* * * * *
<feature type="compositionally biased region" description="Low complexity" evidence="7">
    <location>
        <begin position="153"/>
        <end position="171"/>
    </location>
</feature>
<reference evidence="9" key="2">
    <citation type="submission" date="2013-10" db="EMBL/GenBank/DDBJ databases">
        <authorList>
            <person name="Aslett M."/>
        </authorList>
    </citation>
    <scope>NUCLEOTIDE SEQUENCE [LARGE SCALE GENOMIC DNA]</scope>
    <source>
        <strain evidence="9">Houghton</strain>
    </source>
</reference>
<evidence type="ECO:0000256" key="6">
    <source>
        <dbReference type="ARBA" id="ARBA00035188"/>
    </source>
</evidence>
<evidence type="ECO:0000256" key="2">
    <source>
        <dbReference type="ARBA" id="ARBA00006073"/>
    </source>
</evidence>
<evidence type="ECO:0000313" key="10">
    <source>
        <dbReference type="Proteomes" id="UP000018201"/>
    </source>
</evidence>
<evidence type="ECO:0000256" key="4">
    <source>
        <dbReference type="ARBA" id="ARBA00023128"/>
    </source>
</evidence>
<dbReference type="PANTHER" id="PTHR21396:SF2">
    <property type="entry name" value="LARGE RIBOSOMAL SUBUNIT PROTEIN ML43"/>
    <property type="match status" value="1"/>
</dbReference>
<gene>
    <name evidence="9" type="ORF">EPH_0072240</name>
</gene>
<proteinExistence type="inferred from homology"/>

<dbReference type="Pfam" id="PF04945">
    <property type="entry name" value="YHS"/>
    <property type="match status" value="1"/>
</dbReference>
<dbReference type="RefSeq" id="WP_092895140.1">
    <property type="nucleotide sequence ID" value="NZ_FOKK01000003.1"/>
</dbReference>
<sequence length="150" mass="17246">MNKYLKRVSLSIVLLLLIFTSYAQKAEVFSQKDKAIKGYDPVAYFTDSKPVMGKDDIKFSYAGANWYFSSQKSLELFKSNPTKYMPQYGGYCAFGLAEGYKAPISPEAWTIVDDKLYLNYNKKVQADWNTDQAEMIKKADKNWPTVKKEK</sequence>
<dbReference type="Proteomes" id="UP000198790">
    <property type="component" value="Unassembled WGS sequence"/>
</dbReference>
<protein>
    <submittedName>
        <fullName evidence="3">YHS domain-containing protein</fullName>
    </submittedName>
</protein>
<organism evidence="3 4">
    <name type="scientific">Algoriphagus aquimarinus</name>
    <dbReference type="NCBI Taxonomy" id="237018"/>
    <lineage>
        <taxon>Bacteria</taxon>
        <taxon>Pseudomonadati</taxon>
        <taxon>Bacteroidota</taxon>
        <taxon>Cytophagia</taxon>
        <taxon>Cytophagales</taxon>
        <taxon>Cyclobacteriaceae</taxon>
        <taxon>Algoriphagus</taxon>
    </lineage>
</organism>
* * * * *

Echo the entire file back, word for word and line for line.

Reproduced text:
<feature type="compositionally biased region" description="Low complexity" evidence="7">
    <location>
        <begin position="153"/>
        <end position="171"/>
    </location>
</feature>
<reference evidence="9" key="2">
    <citation type="submission" date="2013-10" db="EMBL/GenBank/DDBJ databases">
        <authorList>
            <person name="Aslett M."/>
        </authorList>
    </citation>
    <scope>NUCLEOTIDE SEQUENCE [LARGE SCALE GENOMIC DNA]</scope>
    <source>
        <strain evidence="9">Houghton</strain>
    </source>
</reference>
<evidence type="ECO:0000256" key="6">
    <source>
        <dbReference type="ARBA" id="ARBA00035188"/>
    </source>
</evidence>
<evidence type="ECO:0000256" key="2">
    <source>
        <dbReference type="ARBA" id="ARBA00006073"/>
    </source>
</evidence>
<evidence type="ECO:0000313" key="10">
    <source>
        <dbReference type="Proteomes" id="UP000018201"/>
    </source>
</evidence>
<evidence type="ECO:0000256" key="4">
    <source>
        <dbReference type="ARBA" id="ARBA00023128"/>
    </source>
</evidence>
<dbReference type="PANTHER" id="PTHR21396:SF2">
    <property type="entry name" value="LARGE RIBOSOMAL SUBUNIT PROTEIN ML43"/>
    <property type="match status" value="1"/>
</dbReference>
<gene>
    <name evidence="9" type="ORF">EPH_0072240</name>
</gene>
<proteinExistence type="inferred from homology"/>

<dbReference type="Pfam" id="PF04945">
    <property type="entry name" value="YHS"/>
    <property type="match status" value="1"/>
</dbReference>
<dbReference type="RefSeq" id="WP_092895140.1">
    <property type="nucleotide sequence ID" value="NZ_FOKK01000003.1"/>
</dbReference>
<sequence length="150" mass="17246">MNKYLKRVSLSIVLLLLIFTSYAQKAEVFSQKDKAIKGYDPVAYFTDSKPVMGKDDIKFSYAGANWYFSSQKSLELFKSNPTKYMPQYGGYCAFGLAEGYKAPISPEAWTIVDDKLYLNYNKKVQADWNTDQAEMIKKADKNWPTVKKEK</sequence>
<dbReference type="Proteomes" id="UP000198790">
    <property type="component" value="Unassembled WGS sequence"/>
</dbReference>
<protein>
    <submittedName>
        <fullName evidence="3">YHS domain-containing protein</fullName>
    </submittedName>
</protein>
<organism evidence="3 4">
    <name type="scientific">Algoriphagus aquimarinus</name>
    <dbReference type="NCBI Taxonomy" id="237018"/>
    <lineage>
        <taxon>Bacteria</taxon>
        <taxon>Pseudomonadati</taxon>
        <taxon>Bacteroidota</taxon>
        <taxon>Cytophagia</taxon>
        <taxon>Cytophagales</taxon>
        <taxon>Cyclobacteriaceae</taxon>
        <taxon>Algoriphagus</taxon>
    </lineage>
</organism>